Also, support prohibitions on feeding wildlife. Wisconsin’s CWD outbreak was probably intensified by the custom of feeding game, which unnaturally concentrated animals around bait sites and led to increased contact between infected and non-infected animals.
Second, get accustomed to deboning your trophy in the field and leaving as much bone, spinal fluid, and brain matter as possible in the specific area where you killed it. There is little danger of CWD being present in clean venison. And then when you process your meat—either yourself or at a commercial butcher—make sure you clearly label the packages with sex, species, date, and area where it was killed. That will make identifying the meat easy in case CWD is detected in the area where you hunted.
Advocate for more funding for CWD research and response. Most state game agencies are strapped with their workaday mandates of monitoring wildlife, catching poachers, and licensing hunters. Monitoring and sampling for CWD is expensive, and a bill in Congress aims to help. Senate Bill 2252, the “Chronic Wasting Disease Support for States Act,” would make available $35 million annually in federal funds, to be split between states ($20 million), tribes ($5 million), and a rapid-response fund that states or tribes could tap when CWD is detected inside their borders.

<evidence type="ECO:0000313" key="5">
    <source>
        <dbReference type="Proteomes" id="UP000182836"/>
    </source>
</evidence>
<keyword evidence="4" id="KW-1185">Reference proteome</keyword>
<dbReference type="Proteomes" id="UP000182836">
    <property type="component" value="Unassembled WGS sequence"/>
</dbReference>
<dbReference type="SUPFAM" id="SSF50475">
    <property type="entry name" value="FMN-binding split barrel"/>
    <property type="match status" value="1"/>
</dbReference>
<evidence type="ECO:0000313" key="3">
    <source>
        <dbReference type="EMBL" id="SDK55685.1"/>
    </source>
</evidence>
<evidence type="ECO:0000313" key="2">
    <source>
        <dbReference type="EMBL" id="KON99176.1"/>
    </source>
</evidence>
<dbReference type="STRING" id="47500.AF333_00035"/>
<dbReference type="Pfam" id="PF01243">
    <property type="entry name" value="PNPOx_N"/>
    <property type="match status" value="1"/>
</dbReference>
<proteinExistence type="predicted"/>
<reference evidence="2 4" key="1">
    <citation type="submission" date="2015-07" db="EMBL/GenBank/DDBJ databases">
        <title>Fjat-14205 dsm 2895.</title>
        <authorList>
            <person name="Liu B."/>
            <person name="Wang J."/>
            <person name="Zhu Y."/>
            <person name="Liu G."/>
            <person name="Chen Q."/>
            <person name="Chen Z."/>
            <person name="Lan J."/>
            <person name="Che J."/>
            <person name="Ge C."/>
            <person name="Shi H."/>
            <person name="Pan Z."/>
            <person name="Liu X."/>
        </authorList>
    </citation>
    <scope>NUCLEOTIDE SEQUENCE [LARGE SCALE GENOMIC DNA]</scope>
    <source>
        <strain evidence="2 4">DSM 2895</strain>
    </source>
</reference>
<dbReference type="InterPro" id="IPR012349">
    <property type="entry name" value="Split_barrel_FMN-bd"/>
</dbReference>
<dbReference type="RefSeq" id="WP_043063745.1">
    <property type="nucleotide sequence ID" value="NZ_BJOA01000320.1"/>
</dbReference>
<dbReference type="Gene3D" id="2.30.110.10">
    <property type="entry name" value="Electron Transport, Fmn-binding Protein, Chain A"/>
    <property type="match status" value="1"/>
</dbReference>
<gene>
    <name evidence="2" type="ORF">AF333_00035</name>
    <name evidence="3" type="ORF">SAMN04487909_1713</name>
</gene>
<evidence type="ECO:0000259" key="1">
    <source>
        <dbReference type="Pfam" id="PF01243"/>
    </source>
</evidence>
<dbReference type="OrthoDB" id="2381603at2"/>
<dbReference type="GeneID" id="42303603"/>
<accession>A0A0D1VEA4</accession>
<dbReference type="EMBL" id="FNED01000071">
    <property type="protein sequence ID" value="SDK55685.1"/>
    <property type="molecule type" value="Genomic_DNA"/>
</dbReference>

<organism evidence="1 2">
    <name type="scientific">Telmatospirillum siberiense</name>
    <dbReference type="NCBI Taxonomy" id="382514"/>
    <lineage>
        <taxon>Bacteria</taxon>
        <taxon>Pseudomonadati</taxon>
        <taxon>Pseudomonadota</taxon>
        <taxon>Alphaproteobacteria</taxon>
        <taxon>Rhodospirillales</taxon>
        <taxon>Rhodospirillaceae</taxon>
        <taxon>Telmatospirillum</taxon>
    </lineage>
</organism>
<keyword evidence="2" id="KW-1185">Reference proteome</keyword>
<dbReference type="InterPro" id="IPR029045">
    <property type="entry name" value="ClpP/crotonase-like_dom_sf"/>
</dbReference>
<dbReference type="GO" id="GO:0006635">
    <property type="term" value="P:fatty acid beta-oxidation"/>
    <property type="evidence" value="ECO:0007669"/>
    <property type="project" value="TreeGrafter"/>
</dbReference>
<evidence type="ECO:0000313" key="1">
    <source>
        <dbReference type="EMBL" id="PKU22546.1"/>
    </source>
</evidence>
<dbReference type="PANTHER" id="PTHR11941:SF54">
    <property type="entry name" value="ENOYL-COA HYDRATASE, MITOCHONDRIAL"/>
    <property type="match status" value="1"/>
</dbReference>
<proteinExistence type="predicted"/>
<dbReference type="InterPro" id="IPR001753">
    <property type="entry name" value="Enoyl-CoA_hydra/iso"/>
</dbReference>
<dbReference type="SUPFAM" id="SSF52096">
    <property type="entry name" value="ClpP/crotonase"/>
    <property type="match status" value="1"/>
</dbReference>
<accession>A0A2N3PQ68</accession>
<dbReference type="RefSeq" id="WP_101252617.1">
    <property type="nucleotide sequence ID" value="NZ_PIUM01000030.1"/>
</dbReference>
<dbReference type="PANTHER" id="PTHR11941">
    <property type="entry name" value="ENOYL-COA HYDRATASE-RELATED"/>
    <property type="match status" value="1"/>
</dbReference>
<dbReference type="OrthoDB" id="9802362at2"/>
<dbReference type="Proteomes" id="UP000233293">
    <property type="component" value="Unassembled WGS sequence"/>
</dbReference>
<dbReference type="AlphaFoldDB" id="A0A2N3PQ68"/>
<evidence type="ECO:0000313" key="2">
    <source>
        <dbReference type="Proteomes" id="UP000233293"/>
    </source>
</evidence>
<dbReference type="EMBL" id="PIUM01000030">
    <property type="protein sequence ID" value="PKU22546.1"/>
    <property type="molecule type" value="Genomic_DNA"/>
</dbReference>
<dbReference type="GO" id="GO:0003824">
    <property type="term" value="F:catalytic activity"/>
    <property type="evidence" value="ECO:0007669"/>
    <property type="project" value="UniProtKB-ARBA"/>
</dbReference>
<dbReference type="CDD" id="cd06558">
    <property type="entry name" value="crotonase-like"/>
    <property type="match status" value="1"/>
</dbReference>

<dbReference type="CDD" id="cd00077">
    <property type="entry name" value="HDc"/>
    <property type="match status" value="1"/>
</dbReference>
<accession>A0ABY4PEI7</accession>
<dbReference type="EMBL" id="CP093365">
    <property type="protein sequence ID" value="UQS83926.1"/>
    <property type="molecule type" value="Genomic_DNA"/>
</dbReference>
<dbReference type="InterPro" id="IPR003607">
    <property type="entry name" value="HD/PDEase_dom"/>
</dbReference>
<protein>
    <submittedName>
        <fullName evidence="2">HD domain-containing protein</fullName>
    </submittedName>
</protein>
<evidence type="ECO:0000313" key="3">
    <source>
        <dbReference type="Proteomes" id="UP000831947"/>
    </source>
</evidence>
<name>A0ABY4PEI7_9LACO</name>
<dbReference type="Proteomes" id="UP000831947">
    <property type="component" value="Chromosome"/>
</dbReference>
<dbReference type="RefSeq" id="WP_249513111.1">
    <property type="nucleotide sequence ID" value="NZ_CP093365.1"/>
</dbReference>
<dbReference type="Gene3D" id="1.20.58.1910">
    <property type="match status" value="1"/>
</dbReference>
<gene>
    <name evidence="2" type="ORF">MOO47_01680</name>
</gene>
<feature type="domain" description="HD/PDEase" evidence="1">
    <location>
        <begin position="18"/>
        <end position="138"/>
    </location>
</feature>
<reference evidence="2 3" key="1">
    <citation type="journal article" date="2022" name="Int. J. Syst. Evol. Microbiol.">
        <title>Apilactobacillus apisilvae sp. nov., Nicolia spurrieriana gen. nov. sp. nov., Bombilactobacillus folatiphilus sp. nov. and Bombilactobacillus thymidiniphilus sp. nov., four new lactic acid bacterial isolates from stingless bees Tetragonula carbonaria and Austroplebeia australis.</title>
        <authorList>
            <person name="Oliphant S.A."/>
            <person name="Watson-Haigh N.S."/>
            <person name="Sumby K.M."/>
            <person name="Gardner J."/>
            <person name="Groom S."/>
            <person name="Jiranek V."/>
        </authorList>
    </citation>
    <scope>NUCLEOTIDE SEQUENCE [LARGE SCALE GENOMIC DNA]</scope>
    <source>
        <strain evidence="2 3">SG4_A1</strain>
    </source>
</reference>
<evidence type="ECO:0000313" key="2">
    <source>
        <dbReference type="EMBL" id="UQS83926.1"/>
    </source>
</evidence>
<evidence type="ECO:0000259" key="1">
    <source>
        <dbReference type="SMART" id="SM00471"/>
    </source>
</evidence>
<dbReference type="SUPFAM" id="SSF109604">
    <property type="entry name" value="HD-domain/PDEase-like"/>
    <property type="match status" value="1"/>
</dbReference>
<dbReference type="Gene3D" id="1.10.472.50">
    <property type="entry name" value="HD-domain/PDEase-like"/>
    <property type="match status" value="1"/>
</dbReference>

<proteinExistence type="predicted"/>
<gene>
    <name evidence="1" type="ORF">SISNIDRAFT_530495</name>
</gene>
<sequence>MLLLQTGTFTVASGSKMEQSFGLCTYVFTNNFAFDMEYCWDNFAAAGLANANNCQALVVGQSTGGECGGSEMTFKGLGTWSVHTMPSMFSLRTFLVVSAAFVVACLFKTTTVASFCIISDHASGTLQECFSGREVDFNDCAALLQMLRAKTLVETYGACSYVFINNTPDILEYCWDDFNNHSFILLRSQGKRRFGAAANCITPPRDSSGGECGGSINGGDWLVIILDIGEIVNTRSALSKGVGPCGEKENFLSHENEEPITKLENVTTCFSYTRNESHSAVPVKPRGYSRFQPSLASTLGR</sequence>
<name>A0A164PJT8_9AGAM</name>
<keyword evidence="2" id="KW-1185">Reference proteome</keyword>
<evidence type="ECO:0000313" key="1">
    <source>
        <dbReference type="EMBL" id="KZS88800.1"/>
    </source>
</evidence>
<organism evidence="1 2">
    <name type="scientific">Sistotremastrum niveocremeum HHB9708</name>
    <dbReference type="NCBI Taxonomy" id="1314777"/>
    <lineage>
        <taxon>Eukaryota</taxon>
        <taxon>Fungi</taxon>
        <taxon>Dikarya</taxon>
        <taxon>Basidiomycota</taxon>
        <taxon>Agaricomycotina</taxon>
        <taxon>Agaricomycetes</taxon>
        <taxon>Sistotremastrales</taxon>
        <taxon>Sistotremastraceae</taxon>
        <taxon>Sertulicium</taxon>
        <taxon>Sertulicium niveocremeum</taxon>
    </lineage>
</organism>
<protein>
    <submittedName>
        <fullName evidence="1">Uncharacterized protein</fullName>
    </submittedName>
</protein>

Lastly, keep abreast of CWD’s advance. While you certainly don’t want it to show up where you hunt, knowing about how it affects animals, how to identify it, and knowing what to do if it does arrive make the unknowns about the disease a little less unsettling.
CWD in Your State?
Most state game agencies have developed CWD action plans in case the disease shows up. Here are the plans of several states:
NEW MEXICO: http://www.wildlife.state.nm.us/conservation/invasive-species-and-diseases/chronic-wasting-disease/